Monday, June 11, 2012

Pitch Black (USA, 2000)

An entertaining science-fiction B-film that reworks John Farrow's Five Came Back (1939 / trailer) and borrows liberally from James Cameron's classic sci-fi body-counter Aliens (1986 / trailer). Whereas in Farrow's old thriller, in which a group of people – including a very young Lucille Ball – who have survived an airplane crash somewhere in the cannibal-invested jungles of the Amazon race against time to get their plane back up in the air, in Pitch Black a group of assorted survivors from a crashed spaceship race against time to escape the dead, waterless desert planet where they are confronted by a flying horde of flesh-eating aliens. 
In its heart as much of a traditional body-count film as a sci-fi flick, Pitch Black has the added attraction of consistent acting, an excellent score, some interesting cinematography and a fast script that not only features more than average character development but also has both some nail-biting suspense scenes as well as thrilling action. True, the final ending – like one character's implausible ease at getting over the deaths of his sons – is slightly unbelievable even as an unexpected twist, but seeing that it keeps in line with the film's nominal theme (namely, redemption and the fine line that separates good and evil), one is willing to let it slide. 
Much like the first Alien (1979 / trailer), Pitch Black begins in a transport spaceship in which everyone is in suspended sleep. The deep, scratchy voice of the mass murderer Riddick (Vin Diesel) intones so threateningly "They say most of your brain shuts down in cyro–sleep; all but the animal side. Guess that's why I'm still awake." A few dangerously understated sound effects later, and the spaceship is drilled by a passing meteor shower, resulting in a crash landing on a dead planet. Fry (Radha Mitchell of Phone Booth [2002 / trailer], Silent Hill [2006 / trailer] and The Crazies remake [2010 / trailer]) almost ejects all cyro-sleepers in her attempt to land, but is prevented from doing so by Johns (Cole Hauser). Still, only about 9 or 10 travelers survive.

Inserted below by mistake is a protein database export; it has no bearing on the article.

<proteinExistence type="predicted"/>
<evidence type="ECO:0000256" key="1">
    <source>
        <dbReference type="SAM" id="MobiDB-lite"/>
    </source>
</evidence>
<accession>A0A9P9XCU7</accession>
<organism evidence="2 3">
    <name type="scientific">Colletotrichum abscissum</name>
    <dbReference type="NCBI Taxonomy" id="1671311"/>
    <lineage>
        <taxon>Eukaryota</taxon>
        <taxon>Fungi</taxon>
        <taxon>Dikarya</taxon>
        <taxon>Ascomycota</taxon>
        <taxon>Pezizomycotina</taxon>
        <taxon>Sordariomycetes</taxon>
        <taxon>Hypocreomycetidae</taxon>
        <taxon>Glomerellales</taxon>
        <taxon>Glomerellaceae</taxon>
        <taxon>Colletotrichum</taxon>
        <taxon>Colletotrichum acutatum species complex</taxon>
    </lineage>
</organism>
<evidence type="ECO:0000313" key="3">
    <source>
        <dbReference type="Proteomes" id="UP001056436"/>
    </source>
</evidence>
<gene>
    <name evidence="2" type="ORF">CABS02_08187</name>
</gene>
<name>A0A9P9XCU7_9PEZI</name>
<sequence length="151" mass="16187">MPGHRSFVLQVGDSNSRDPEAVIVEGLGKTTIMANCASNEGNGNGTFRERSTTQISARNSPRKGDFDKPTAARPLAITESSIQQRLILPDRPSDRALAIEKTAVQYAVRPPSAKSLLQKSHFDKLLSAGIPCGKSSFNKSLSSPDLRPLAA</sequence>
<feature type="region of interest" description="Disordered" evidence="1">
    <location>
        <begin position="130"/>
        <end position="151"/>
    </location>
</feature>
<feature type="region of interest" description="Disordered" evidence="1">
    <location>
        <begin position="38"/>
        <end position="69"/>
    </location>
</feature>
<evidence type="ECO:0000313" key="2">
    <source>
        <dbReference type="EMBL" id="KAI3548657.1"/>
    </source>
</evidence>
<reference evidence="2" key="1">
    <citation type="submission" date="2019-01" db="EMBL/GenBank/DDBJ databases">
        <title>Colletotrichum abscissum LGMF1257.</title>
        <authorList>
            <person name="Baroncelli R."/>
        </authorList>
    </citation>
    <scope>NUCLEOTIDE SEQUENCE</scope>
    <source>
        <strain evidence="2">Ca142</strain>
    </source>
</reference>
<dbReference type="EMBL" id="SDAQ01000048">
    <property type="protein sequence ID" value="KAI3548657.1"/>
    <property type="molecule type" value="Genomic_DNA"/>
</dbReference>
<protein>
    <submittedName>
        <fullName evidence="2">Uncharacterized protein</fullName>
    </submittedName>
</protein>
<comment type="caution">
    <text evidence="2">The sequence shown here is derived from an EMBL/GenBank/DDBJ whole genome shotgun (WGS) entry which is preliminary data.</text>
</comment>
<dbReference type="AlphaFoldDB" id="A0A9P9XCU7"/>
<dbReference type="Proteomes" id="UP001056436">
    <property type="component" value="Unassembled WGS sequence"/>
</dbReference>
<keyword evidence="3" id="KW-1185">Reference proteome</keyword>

The first part of the film introduces the various characters and is spent hunting the escaped Riddick, who exudes a self-assuredness that leads one to think that his dick must be as impressive as his muscles. (Vin Diesel was a relative unknown at the time; this film basically jump-started his action hero career – not surprisingly, at all.) But in no short order it is discovered that there are unseen meat-eating monsters hidden in the darkness of some caves and that there is a deserted miner's camp near by with an escape rocket lacking fuel. But then, the planet's three suns get eclipsed by a huge second planet and thousands of light-sensitive, meat-eating creatures fly out into the darkness and, as the body count grows, characters reveal new sides to themselves as some grow in moral magnitude and others reveal the pettiness of their true colors – and the film doesn't always go the direction one might expect it to.
Director David N. Twohy's script, which he co-wrote with the Wheat Brothers, the men behind such entertaining fare as the trashy Silent Scream (1980 / trailer / full film) and (as "Scott Pierce") Nightmare on Elm Street 4: The Dream Master (1988 / trailer), is lean and mean and tight, and offers an even better and consistent ride than both his mildly interesting alien-invasion film The Arrival (1996 / German trailer) and Pitch Black's later meandering sequel The Chronicles of Riddick (2004 / trailer). Pitch Black places much less importance on the slow build-up than Twohy's tense, atmosphere-laden horror film Below (2002 / trailer), but for that it increases the action and speed without sacrificing too much of the suspense.
Pitch Black is not a thinking man's film: there are more than a few narrative flaws to be found in the plot, and if one wanted to one could probably tear the film apart relatively easily. But as a B film, the movie packs a few surprises and delivers its goods at such a speed and self-assuredness that any and all flaws – like just how masses of meat-eating monsters survive on a planet where there is nothing left to eat – are relatively easy to overlook. Indeed, it is Twohy's attuned sense of rhythm and visual flare that he brings all his directorial projects, even the narratively weaker ones, which makes him perfectly suited for the genre films he tends to prefer. And if most his films satisfy to different extents, Pitch Black, like Below, is one that satisfies the most.

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